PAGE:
Sometimes, we wonder if family sedans sit around and reminisce about the good old days. Yeah, remember when the big box office was 4-doors? Camry and Accord, we ruled. The best-selling cars, the bring-home-the-bacon for most automakers. At least until…ugh…. SUV’s.
Well, lately, it seems like auto manufacturers aren’t taking things sitting down. The all-new Camry and Accord are dynamite cars, with loads of style and performance and value. And now we have an all-new Altima – the sedan that’s always been a little different from the rest of the pack – but always a delight in its own right.
It’s Good to Be Bad
This may be the best-looking Altima yet. Longer, lower and wider than the previous model, the lines are crisper and have a family-like appearance that started with the Maxima, and seem to have echoed down into the all-new Versa sedan. There’s a large, prominent corporate V-motion grille – handsomely finished in dark chrome on our SR tester – flanked by LED projector headlights and signature Daytime Running Lights, with large grille-like openings on the side housing LED fogs. It’s an aggressive and eye-catching front-end.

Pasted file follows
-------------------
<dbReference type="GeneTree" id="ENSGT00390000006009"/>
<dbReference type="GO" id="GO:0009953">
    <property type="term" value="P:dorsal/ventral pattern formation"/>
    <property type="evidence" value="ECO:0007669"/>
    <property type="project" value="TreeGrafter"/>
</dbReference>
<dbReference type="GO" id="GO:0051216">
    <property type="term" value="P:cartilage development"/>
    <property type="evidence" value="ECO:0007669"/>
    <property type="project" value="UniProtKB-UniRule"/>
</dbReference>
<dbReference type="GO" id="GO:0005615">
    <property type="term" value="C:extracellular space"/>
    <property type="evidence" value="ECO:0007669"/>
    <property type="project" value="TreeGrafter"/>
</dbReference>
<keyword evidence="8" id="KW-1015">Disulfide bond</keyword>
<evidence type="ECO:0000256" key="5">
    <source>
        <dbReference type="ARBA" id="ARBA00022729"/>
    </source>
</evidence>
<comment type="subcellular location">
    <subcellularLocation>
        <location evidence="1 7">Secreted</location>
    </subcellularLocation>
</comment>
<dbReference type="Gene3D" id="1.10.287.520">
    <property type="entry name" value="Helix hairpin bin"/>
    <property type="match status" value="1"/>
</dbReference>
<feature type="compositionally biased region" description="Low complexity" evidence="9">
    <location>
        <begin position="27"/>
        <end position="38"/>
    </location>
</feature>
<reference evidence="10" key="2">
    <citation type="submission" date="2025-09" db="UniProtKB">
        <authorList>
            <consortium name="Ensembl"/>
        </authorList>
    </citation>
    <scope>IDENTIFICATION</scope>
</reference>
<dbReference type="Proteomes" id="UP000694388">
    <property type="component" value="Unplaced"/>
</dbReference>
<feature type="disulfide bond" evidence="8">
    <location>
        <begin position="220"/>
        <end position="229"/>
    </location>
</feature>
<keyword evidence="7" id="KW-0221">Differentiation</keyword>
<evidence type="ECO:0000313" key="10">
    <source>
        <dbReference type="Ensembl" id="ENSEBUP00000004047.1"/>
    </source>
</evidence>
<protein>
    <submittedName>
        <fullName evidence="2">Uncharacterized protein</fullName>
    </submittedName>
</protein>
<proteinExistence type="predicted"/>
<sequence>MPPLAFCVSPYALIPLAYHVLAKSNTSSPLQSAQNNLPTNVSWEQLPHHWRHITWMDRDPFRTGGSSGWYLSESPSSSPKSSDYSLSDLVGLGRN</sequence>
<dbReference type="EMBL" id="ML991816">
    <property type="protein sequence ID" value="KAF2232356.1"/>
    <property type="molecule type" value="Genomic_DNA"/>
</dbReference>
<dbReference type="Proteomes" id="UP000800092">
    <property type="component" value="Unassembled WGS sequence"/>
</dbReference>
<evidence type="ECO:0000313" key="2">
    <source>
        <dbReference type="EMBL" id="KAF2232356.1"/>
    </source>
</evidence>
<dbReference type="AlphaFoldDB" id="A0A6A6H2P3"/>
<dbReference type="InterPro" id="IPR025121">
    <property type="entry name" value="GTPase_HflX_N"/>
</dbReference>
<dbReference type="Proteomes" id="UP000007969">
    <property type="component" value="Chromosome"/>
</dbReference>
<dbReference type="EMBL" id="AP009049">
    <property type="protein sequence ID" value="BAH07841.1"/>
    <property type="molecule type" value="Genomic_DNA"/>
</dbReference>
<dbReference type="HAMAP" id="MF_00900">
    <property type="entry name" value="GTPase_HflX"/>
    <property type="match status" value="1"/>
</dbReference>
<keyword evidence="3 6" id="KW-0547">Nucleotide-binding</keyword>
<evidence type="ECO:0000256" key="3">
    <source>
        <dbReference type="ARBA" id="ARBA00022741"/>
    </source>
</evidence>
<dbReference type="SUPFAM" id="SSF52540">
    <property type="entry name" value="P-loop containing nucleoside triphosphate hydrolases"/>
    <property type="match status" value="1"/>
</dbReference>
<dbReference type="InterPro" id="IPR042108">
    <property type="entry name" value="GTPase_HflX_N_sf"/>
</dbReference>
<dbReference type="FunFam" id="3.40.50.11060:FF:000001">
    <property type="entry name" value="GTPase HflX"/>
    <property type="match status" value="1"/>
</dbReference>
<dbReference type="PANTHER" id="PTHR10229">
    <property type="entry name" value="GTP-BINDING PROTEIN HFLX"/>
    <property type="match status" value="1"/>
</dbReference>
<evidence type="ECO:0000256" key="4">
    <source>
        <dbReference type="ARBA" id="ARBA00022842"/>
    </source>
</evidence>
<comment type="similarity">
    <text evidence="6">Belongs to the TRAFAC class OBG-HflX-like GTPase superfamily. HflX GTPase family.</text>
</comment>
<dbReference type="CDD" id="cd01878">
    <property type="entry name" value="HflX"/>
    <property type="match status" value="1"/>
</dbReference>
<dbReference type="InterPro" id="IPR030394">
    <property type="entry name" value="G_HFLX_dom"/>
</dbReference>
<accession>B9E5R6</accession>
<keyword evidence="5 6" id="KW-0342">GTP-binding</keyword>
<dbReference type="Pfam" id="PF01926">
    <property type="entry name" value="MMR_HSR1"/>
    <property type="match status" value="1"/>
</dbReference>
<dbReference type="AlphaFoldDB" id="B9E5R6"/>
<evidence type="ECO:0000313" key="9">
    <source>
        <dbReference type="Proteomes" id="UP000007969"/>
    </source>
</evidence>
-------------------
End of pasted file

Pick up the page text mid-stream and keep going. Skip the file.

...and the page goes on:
This Altima looks mean.
It also has the visual muscle to back up the attitude. The sides have a crisp contour line that flows off the hood, powerful fender flares, and sharp indents at the bottom of the doors. The Altima looks more than the new model’s 1.0-inch added length, thanks to a 2-inch longer wheelbase that pushes the wheels farther into the corners, with notably less front overhang.
The coupe-like profile really gets sold with the Sporty SR model’s handsome 19-inch alloy wheels. It gives the Altima real stance, a sense of purpose. It looks European – promising a great drive, even sitting still. We like.
The rear strikes us as especially Audi like, with sharp boomerang shape LED taillights, a small but tasteful rear spoiler, and a lower rear fascia with aerodynamic slats bracketed by dual exhaust pipes. Serious. The perfect finishing touch – the Sunset Drift ChromaFlair, a bold, sharp metallic orange that reminds us when the 350Z was launched with a similar bright eye-searing orange. And the first-generation Murano also had a unique, similar shade. A color with a sense of history. We love that!
Orange Zest Interior
Inside, the SR model picks up the that zesty orange exterior color with some nice contrasting orange trim and stitching, along with faux carbon fiber trim that helps to brighten up the interior. The SR is not an expensive model – it’s next above the entry-level S – but the design feels crisp and modern. The driver gets a nice D-shaped leather-wrapped steering wheel with paddle shifters and a leather-wrapped shift knob. There are a clear analog speedo and tach, with a useful 7-inch Advanced Drive Assist Display that serves up loads of info from music, to trip data and driver aid alerts.